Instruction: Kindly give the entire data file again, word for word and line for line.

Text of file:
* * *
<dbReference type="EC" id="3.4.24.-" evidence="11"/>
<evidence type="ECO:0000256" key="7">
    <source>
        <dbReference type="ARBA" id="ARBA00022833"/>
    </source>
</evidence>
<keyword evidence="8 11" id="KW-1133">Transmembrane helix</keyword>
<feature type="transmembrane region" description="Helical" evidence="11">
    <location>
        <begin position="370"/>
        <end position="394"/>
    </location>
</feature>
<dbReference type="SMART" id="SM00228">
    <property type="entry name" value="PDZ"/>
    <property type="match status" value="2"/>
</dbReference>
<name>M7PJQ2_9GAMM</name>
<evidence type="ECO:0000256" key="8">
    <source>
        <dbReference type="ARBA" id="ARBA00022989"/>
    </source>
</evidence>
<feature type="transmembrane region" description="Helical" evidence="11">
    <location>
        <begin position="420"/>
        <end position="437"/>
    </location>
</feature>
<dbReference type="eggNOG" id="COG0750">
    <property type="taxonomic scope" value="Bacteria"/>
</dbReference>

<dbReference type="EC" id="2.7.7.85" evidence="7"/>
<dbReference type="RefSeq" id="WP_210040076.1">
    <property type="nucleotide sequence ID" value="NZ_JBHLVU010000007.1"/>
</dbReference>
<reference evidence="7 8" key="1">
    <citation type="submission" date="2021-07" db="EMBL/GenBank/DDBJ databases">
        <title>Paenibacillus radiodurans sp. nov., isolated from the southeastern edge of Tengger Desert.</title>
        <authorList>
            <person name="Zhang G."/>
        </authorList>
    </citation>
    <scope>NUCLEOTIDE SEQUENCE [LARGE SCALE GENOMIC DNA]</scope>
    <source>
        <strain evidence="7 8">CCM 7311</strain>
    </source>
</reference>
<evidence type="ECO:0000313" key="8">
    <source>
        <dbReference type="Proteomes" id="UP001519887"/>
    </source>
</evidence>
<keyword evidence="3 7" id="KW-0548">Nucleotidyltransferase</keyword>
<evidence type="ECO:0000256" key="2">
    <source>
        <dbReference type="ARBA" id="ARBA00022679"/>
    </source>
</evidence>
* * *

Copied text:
<dbReference type="EC" id="3.4.24.-" evidence="11"/>
<evidence type="ECO:0000256" key="7">
    <source>
        <dbReference type="ARBA" id="ARBA00022833"/>
    </source>
</evidence>
<keyword evidence="8 11" id="KW-1133">Transmembrane helix</keyword>
<feature type="transmembrane region" description="Helical" evidence="11">
    <location>
        <begin position="370"/>
        <end position="394"/>
    </location>
</feature>
<dbReference type="SMART" id="SM00228">
    <property type="entry name" value="PDZ"/>
    <property type="match status" value="2"/>
</dbReference>
<name>M7PJQ2_9GAMM</name>
<evidence type="ECO:0000256" key="8">
    <source>
        <dbReference type="ARBA" id="ARBA00022989"/>
    </source>
</evidence>
<feature type="transmembrane region" description="Helical" evidence="11">
    <location>
        <begin position="420"/>
        <end position="437"/>
    </location>
</feature>
<dbReference type="eggNOG" id="COG0750">
    <property type="taxonomic scope" value="Bacteria"/>
</dbReference>

<dbReference type="EC" id="2.7.7.85" evidence="7"/>
<dbReference type="RefSeq" id="WP_210040076.1">
    <property type="nucleotide sequence ID" value="NZ_JBHLVU010000007.1"/>
</dbReference>
<reference evidence="7 8" key="1">
    <citation type="submission" date="2021-07" db="EMBL/GenBank/DDBJ databases">
        <title>Paenibacillus radiodurans sp. nov., isolated from the southeastern edge of Tengger Desert.</title>
        <authorList>
            <person name="Zhang G."/>
        </authorList>
    </citation>
    <scope>NUCLEOTIDE SEQUENCE [LARGE SCALE GENOMIC DNA]</scope>
    <source>
        <strain evidence="7 8">CCM 7311</strain>
    </source>
</reference>
<evidence type="ECO:0000313" key="8">
    <source>
        <dbReference type="Proteomes" id="UP001519887"/>
    </source>
</evidence>
<keyword evidence="3 7" id="KW-0548">Nucleotidyltransferase</keyword>
<evidence type="ECO:0000256" key="2">
    <source>
        <dbReference type="ARBA" id="ARBA00022679"/>
    </source>
</evidence>